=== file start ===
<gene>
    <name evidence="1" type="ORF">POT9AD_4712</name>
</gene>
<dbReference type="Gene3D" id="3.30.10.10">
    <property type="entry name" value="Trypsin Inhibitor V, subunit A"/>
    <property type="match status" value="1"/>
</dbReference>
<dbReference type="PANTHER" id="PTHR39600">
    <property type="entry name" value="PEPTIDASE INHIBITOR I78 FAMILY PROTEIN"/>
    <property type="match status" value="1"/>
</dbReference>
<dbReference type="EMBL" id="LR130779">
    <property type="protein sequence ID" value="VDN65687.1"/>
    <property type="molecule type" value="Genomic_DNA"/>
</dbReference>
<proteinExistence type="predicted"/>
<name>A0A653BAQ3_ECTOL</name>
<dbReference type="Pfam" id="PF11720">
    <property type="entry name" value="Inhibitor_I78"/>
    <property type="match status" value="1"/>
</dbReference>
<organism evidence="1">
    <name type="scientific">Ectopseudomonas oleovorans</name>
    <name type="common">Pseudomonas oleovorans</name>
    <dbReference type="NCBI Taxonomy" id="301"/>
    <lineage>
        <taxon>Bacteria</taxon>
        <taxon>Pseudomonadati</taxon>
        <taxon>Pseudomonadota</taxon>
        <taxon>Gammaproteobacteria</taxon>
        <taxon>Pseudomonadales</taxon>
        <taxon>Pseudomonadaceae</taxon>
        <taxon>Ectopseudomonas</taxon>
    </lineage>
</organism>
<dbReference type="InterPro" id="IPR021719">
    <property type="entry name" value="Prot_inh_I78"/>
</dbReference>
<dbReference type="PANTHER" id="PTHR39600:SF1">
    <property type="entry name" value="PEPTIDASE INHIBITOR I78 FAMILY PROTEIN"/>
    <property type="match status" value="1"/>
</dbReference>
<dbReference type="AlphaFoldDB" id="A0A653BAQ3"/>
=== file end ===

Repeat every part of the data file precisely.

<gene>
    <name evidence="1" type="ORF">POT9AD_4712</name>
</gene>
<dbReference type="Gene3D" id="3.30.10.10">
    <property type="entry name" value="Trypsin Inhibitor V, subunit A"/>
    <property type="match status" value="1"/>
</dbReference>
<dbReference type="PANTHER" id="PTHR39600">
    <property type="entry name" value="PEPTIDASE INHIBITOR I78 FAMILY PROTEIN"/>
    <property type="match status" value="1"/>
</dbReference>
<dbReference type="EMBL" id="LR130779">
    <property type="protein sequence ID" value="VDN65687.1"/>
    <property type="molecule type" value="Genomic_DNA"/>
</dbReference>
<proteinExistence type="predicted"/>
<name>A0A653BAQ3_ECTOL</name>
<dbReference type="Pfam" id="PF11720">
    <property type="entry name" value="Inhibitor_I78"/>
    <property type="match status" value="1"/>
</dbReference>
<organism evidence="1">
    <name type="scientific">Ectopseudomonas oleovorans</name>
    <name type="common">Pseudomonas oleovorans</name>
    <dbReference type="NCBI Taxonomy" id="301"/>
    <lineage>
        <taxon>Bacteria</taxon>
        <taxon>Pseudomonadati</taxon>
        <taxon>Pseudomonadota</taxon>
        <taxon>Gammaproteobacteria</taxon>
        <taxon>Pseudomonadales</taxon>
        <taxon>Pseudomonadaceae</taxon>
        <taxon>Ectopseudomonas</taxon>
    </lineage>
</organism>
<dbReference type="InterPro" id="IPR021719">
    <property type="entry name" value="Prot_inh_I78"/>
</dbReference>
<dbReference type="PANTHER" id="PTHR39600:SF1">
    <property type="entry name" value="PEPTIDASE INHIBITOR I78 FAMILY PROTEIN"/>
    <property type="match status" value="1"/>
</dbReference>
<dbReference type="AlphaFoldDB" id="A0A653BAQ3"/>